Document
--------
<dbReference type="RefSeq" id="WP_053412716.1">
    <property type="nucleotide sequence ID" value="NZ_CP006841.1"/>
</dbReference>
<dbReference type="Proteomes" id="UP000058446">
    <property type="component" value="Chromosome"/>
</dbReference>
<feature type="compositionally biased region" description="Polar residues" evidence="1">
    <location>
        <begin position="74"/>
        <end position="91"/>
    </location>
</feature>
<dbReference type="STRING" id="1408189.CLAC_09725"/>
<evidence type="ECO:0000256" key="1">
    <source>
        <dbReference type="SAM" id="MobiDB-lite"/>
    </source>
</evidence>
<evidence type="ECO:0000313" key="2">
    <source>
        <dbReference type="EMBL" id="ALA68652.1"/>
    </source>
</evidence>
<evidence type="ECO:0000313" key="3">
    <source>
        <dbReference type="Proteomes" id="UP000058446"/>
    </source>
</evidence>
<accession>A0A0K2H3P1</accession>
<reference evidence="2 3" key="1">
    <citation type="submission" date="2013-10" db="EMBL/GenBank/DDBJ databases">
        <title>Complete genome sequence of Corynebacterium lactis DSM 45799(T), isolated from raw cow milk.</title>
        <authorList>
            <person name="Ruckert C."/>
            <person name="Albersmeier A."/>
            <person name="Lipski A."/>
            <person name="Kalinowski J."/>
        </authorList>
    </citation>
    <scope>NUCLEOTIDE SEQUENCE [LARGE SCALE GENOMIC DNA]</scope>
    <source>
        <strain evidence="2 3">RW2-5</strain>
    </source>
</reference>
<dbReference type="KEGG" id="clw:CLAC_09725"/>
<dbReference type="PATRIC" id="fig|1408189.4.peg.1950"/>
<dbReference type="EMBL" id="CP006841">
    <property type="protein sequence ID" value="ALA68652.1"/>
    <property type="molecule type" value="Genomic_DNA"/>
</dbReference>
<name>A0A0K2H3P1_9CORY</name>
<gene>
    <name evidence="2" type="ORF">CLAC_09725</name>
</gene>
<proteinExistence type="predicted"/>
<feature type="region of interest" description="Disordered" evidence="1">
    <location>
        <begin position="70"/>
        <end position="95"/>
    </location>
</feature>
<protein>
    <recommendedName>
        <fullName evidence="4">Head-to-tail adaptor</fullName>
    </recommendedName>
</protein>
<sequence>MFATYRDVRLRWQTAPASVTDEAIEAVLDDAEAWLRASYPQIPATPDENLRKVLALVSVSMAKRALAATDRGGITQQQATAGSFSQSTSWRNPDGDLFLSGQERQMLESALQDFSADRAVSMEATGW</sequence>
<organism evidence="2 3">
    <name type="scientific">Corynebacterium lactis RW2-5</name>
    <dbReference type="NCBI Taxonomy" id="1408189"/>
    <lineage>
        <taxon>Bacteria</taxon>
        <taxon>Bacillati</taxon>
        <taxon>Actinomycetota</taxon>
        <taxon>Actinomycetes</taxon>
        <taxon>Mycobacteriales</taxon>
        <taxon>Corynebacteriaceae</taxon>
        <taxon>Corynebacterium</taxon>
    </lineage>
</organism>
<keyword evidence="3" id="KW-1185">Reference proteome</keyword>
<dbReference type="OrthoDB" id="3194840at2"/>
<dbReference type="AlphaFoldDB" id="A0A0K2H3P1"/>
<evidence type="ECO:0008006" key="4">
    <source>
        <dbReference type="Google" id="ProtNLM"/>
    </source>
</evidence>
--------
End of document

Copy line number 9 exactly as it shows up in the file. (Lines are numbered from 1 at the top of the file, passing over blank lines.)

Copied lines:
        <begin position="74"/>